Listening is a form of agreement that the other person’s emotions are real

Padraig O’Morain: Healing depends on people knowing their feelings accepted as genuine

Listening to a man and woman arguing on the road outside at 3am recently I struggled to make out what they were saying. I heard sound and fury but not much clarity. All I remember hearing clearly, and with some relief, was the woman shouting: “Go on, yeah, walk away that’s what you always do.”

The man made some muffled reply from a few houses down as he left the scene. She flung a remark back and silence descended.

A prime example of men not being willing to listen to women’s feelings? Possibly, and I would also remark that it’s quite hard to listen to someone’s feelings when they are shouting them at you and blaming you for them, and on the public road too.

What, I wondered, were the man’s feelings? Had anybody ever listened to them? Had he ever expressed them?


If they were a couple, and I assumed they were some sort of couple, you might say that the man, under criticism, became flooded with emotion and so walked off.

Wasn’t the woman flooded with emotion to? Not really, she was certainly in the grip of her emotions but she was getting them out loud and unclear in the presence of the whole street.

By listening to someone’s emotions I don’t mean agreeing with them. I do mean, though, that listening is a form of agreement that the other person’s emotions are real even if you don’t think they ought to have them.

Accepting that somebody really feels what they say they feel can be very painful especially if it involves a verbal attack on the person trying to do the accepting.

The man might well have felt that the woman did, indeed, feel whatever she said she felt. Walking away muttering might of been a sort of acknowledgement of this, whether or not he thought it was justified. Either way, it was all too much to deal with.

In the process of being turned into tolerable human beings, we often learn the lesson that our feelings are not acceptable

You might not hold out much hope for the longevity of our couple’s relationship. Research into conflict levels in marriage in the US about 20 years ago found that a fifth of couples in the sample were described as volatile. But though they had high levels of conflict, they had middle to high levels of happiness.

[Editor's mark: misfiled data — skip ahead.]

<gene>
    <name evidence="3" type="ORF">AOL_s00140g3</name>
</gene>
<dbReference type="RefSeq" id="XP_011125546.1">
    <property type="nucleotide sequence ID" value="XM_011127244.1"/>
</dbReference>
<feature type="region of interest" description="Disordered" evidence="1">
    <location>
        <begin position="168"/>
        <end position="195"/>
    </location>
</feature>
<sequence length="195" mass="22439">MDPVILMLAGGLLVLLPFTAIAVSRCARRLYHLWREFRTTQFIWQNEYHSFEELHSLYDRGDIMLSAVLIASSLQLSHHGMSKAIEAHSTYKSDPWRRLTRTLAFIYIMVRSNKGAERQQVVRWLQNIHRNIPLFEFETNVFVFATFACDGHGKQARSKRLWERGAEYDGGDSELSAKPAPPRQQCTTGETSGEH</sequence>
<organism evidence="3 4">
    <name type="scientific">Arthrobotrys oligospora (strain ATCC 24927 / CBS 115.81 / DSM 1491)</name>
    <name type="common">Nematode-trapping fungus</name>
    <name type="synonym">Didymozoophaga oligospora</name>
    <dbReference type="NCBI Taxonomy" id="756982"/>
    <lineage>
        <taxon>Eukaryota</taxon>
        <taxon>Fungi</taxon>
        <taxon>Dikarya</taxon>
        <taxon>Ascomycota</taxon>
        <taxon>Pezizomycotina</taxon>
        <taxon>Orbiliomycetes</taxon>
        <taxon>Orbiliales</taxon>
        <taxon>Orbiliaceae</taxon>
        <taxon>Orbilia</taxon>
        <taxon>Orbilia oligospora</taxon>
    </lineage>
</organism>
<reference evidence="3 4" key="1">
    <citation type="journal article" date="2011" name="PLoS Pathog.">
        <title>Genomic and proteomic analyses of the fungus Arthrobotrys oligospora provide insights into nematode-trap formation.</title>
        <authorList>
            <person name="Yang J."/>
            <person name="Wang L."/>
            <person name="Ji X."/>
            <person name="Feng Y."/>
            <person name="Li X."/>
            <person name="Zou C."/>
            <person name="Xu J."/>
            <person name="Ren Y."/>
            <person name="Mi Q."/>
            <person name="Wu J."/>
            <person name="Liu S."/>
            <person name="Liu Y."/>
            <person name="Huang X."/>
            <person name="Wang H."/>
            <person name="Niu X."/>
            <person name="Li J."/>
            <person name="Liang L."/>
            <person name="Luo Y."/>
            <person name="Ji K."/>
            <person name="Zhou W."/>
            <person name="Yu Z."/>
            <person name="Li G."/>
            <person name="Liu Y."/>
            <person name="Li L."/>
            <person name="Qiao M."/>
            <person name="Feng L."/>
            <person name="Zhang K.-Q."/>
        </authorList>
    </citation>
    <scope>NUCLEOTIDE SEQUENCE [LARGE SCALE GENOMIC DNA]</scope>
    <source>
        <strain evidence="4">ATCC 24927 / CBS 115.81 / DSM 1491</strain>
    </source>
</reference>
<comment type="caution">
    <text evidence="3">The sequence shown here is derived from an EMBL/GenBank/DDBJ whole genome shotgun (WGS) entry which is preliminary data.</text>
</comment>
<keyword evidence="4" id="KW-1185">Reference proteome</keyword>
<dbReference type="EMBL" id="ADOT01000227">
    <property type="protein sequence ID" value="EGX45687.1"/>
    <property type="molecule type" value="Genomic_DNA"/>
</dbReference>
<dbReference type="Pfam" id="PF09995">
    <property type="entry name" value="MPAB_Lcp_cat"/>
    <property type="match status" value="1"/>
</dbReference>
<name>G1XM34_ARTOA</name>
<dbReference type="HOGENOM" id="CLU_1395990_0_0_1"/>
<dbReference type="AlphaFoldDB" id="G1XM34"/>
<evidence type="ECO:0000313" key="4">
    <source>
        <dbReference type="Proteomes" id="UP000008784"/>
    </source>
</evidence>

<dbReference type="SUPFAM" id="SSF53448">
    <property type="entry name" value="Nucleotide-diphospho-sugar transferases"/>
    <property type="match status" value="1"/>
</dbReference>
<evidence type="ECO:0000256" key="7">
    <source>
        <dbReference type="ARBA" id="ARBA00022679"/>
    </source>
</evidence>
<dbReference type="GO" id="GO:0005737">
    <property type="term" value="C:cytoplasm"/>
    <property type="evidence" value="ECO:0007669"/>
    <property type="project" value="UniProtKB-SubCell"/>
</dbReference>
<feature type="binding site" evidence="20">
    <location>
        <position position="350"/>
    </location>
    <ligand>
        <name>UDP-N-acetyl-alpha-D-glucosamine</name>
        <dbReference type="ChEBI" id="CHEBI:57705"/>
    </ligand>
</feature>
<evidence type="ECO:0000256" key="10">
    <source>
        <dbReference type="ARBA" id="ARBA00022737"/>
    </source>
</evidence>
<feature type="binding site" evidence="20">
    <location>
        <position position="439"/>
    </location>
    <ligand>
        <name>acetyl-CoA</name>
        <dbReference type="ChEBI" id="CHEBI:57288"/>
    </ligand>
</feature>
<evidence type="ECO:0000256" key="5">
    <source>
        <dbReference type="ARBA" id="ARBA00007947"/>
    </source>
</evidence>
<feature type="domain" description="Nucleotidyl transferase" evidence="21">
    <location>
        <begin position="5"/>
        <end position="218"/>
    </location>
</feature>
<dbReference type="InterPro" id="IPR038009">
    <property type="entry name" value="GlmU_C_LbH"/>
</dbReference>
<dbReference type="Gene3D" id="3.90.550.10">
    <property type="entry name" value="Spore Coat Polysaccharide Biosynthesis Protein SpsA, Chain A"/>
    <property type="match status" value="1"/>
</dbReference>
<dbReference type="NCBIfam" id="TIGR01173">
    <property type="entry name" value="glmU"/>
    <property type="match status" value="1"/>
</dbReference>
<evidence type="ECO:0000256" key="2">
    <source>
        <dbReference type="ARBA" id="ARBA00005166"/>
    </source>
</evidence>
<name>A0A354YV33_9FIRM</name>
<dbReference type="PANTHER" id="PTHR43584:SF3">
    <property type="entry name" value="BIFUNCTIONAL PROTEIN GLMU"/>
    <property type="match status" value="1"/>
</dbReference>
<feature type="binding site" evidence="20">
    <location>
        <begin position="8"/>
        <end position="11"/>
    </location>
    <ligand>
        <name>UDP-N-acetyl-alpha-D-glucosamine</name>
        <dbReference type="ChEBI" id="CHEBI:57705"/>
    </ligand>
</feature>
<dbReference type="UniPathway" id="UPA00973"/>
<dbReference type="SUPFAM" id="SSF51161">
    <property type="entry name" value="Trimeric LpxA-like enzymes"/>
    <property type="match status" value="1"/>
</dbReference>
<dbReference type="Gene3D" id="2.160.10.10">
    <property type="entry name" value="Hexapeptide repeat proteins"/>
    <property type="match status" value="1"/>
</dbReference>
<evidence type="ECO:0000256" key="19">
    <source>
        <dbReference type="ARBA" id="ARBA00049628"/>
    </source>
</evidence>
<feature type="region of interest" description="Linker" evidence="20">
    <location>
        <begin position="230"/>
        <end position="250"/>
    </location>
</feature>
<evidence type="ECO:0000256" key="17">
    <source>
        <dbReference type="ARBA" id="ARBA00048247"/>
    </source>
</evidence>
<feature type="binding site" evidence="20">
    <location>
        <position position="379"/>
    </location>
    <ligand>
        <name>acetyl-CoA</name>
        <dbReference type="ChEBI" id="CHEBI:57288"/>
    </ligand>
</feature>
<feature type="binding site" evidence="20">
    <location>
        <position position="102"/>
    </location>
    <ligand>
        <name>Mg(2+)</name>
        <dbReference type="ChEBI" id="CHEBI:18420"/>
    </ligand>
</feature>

However, marriages in which people were hostile to each other were the most likely to end in divorce, according to the Journal of Family Issues.

The outlook for the rowing couple who kept me awake might depend on whether you would describe them as volatile or hostile. As I had no intention of getting out of my bed in order to establish this, I must leave the question there.

Reflecting on them afterwards, it struck me that a huge amount of healing in the world depends on people knowing their feelings have been accepted by somebody else as genuine. It’s a foundation of counselling and of the change it can bring about.

In the process of being turned into tolerable human beings, we often learn the lesson that our feelings are not acceptable. Being angry with Granny, and letting her know it, might get you a sound telling off from your parents that leaves you with a clear message: being angry with Granny is wrong. It isn’t a big step from there to conclude that anger with Granny is outside the range of feelings you can have, though you wouldn’t put it that way as a child. These misunderstandings are inevitable because the work of socialisation has to be done by parents.

For reasons like this it can come as a huge relief later in life when another person accepts that your feelings are real and genuine, even if they do not necessarily agree with them.

As for our couple, I wish them all the best and I would suggest that they take another route home in future and regale somebody else with their issues.